1. Not finding help here? Sign up for a free 30min tutor trial with Chegg Tutors
    Dismiss Notice
Dismiss Notice
Join Physics Forums Today!
The friendliest, high quality science and math community on the planet! Everyone who loves science is here!

Special Relativity: Time Dilation and Length Contraction

  1. Aug 10, 2012 #1
    Hi,

    I have attempted the following questions but I am unsure of my answers/method. Could you guys please help me through?

    A super fast spacecraft is moving at a speed of 0.80c with respect to the observers on Earth. The spacecraft leaves Earth in May 2004 on its way to a distant solar system.

    a) i) According to the observers in the spacecraft, 6.0 years have elapsed since leaving Earth. Calculate the time elapsed according to an observer on Earth

    From what I understand, the observers on the spacecraft measure proper time. Hence, I performed 6 times the Lorenz factor, using 0.80c as my v. I got 10 years as an answer.

    ii) Explain whether either measured time interval can be considered to be correct:

    I know that, according to the theory of relativity, both measurements should be correct. This requires two marks though and I do not know how to complement my answer.

    iii) Calculate the distance of the spacecraft from Earth according to an observer on Earth

    Here lies my central doubt. Should I simply perform velocity multiplied by time (the time measured by observers on Earth) or should I find the distance travelled according to the observers on the spacecraft and apply the length contraction formula?

    Thanks a lot in advance!
     
  2. jcsd
  3. Aug 10, 2012 #2

    Simon Bridge

    User Avatar
    Science Advisor
    Homework Helper
    Gold Member
    2016 Award

    Are they asking for the time on the Earth clock when the spaceship clock reads +6years to the Earth people or for the time on the Earth clock as read by the spacecraft crew when the ship clock says it's 2010?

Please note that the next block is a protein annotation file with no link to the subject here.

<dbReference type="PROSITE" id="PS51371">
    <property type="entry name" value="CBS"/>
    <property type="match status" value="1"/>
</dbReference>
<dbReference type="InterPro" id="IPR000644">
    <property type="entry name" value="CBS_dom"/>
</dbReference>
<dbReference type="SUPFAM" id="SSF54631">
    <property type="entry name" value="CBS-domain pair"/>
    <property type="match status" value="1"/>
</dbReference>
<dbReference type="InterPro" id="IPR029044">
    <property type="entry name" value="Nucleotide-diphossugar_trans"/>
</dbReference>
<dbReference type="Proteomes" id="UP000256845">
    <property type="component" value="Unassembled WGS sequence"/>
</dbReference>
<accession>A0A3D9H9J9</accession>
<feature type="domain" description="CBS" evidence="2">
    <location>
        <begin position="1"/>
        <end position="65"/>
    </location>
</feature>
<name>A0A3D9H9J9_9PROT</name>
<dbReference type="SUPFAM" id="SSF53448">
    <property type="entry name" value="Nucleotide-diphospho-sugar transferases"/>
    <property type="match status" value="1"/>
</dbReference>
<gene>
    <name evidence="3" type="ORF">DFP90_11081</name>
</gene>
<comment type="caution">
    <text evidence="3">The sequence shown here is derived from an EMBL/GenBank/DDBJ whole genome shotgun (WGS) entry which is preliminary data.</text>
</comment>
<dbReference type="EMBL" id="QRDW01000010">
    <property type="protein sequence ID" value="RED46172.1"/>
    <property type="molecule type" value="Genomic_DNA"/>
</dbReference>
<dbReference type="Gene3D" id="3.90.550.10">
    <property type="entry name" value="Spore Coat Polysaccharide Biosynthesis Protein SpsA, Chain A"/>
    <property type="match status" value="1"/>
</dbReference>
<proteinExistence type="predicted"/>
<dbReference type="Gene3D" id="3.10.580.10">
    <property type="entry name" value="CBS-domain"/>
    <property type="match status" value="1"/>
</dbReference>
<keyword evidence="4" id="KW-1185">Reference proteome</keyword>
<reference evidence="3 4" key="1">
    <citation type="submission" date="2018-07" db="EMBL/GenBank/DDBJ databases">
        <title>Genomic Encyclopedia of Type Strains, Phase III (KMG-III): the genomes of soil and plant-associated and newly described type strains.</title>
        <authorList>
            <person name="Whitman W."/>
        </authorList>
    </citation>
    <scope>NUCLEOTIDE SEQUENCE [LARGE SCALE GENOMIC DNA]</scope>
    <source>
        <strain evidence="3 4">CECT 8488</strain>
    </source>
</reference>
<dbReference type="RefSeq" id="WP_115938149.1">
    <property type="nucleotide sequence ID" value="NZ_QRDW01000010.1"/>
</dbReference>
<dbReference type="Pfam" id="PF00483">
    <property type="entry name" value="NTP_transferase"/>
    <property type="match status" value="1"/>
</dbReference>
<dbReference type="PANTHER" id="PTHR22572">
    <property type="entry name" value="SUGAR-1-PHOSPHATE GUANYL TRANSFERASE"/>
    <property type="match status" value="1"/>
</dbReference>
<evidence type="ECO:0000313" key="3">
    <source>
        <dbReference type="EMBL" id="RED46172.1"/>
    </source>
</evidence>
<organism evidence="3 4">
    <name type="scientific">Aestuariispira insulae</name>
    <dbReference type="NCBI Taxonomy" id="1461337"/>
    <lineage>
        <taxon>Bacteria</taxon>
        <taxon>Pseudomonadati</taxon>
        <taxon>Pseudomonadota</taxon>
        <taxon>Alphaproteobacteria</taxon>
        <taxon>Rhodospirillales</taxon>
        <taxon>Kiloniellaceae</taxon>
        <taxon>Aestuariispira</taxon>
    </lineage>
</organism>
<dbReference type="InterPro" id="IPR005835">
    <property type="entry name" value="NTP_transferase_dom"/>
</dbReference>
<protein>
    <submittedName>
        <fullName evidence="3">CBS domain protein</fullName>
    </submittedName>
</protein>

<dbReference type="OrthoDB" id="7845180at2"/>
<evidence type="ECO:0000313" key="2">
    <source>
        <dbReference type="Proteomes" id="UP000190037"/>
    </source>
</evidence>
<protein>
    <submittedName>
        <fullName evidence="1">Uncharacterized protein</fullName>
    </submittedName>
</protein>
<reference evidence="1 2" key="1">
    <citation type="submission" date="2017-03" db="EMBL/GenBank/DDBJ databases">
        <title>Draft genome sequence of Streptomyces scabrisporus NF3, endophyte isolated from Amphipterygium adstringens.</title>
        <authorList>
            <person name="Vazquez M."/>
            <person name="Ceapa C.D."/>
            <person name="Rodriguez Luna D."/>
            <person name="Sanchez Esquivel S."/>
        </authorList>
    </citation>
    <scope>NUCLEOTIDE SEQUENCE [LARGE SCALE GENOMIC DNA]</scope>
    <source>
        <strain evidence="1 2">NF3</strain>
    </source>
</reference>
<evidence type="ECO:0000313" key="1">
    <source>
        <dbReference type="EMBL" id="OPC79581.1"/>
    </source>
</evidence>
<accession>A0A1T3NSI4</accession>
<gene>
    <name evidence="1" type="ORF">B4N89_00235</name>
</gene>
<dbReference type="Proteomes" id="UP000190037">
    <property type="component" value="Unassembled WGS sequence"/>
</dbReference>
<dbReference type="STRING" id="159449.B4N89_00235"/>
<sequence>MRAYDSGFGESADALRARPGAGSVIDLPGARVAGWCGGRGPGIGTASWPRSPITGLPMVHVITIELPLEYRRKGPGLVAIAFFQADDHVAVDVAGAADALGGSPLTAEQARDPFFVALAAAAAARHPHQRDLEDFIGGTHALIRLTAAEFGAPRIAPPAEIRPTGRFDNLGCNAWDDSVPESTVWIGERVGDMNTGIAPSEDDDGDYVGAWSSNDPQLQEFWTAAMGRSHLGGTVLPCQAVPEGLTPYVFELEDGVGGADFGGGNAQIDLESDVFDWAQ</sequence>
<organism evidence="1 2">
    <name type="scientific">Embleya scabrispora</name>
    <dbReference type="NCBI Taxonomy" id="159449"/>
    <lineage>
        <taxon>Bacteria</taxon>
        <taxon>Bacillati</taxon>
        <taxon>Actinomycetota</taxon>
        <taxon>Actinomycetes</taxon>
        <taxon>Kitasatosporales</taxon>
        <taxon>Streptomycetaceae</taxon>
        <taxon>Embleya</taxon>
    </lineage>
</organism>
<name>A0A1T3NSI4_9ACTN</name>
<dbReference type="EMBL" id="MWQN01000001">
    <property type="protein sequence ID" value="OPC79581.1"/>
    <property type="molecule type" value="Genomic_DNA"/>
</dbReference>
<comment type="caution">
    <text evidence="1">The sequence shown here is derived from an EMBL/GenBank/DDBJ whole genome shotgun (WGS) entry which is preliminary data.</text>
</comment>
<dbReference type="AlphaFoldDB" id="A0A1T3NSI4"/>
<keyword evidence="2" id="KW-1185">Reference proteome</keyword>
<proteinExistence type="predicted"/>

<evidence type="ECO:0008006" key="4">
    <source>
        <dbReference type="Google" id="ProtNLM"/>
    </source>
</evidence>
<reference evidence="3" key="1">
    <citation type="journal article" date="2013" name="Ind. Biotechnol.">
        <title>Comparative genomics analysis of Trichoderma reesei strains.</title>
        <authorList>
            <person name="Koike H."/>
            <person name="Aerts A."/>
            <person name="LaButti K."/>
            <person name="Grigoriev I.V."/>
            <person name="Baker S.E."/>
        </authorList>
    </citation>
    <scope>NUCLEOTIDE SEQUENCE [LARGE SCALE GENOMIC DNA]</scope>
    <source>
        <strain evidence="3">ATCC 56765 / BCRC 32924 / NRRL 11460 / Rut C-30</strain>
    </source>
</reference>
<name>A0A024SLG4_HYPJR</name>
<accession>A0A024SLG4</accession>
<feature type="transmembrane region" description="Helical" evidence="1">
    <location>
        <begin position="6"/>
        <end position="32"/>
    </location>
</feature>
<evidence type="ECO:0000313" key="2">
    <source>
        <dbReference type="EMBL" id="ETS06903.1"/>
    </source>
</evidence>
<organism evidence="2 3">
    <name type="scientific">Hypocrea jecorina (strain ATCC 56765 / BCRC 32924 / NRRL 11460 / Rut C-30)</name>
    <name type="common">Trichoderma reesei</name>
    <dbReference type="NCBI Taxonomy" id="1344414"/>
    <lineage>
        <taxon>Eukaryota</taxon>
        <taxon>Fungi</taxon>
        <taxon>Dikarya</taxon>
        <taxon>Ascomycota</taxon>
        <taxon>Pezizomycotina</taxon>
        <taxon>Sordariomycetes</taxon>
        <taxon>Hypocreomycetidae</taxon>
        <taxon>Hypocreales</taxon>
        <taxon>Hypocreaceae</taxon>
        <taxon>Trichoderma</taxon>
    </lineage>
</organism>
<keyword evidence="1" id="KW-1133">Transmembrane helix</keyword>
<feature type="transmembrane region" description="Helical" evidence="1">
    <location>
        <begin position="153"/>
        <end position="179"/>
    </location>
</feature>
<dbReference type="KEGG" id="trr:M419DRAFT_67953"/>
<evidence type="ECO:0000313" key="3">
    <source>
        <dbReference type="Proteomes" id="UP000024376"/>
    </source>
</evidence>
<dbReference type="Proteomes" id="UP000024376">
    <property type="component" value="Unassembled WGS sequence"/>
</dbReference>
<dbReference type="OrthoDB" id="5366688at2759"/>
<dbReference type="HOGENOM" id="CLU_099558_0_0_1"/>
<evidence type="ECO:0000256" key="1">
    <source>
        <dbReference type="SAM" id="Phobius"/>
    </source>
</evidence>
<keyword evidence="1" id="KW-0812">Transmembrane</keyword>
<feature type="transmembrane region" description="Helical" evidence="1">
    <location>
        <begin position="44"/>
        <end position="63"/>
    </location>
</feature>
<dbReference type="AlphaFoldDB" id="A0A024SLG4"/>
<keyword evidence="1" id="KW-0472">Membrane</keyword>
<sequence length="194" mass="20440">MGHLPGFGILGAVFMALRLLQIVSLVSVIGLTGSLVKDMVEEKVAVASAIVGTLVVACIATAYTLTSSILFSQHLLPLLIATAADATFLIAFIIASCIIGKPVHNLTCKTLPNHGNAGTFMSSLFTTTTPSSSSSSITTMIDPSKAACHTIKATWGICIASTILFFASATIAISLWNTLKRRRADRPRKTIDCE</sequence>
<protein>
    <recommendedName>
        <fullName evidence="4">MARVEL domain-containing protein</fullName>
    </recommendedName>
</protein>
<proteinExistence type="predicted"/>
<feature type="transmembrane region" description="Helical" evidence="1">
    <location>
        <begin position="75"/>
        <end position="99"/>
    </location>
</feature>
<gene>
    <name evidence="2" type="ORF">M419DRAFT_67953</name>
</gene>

It says "observer on Earth".
    What they've literally asked is what time is on the Earth clock to an earth observer when the spacecraft clock reads 2010 to a crewmember... not sure that makes sense...

    You have to do this in the context of your course ... one of the times can be considered "proper" for eg. So it is down to what you mean by "considered correct". I'd guess you just need to write more than one sentence showing you understand.

    You want to say why both should be considered "correct" for the extra mark. "According to the theory of relativity..." is not it ... what is it about the theory of relativity that tells you this?

    You could do it both ways and see ...

    But how does the observer on the Earth work out the distance?
    Well, by knowing the speed and the time of travel of course :)
    All that basic stuff still has to work.

    If you do it right, should you get the same answer either way?
     
  4. Aug 10, 2012 #3
    According to Einstein no point in space can be considered central or correct, the same thingst goes for time. Both times are equally correct.
     
  5. Aug 10, 2012 #4

    Simon Bridge

    User Avatar
    Science Advisor
    Homework Helper
    Gold Member
    2016 Award

    ... appeal to authority? Really?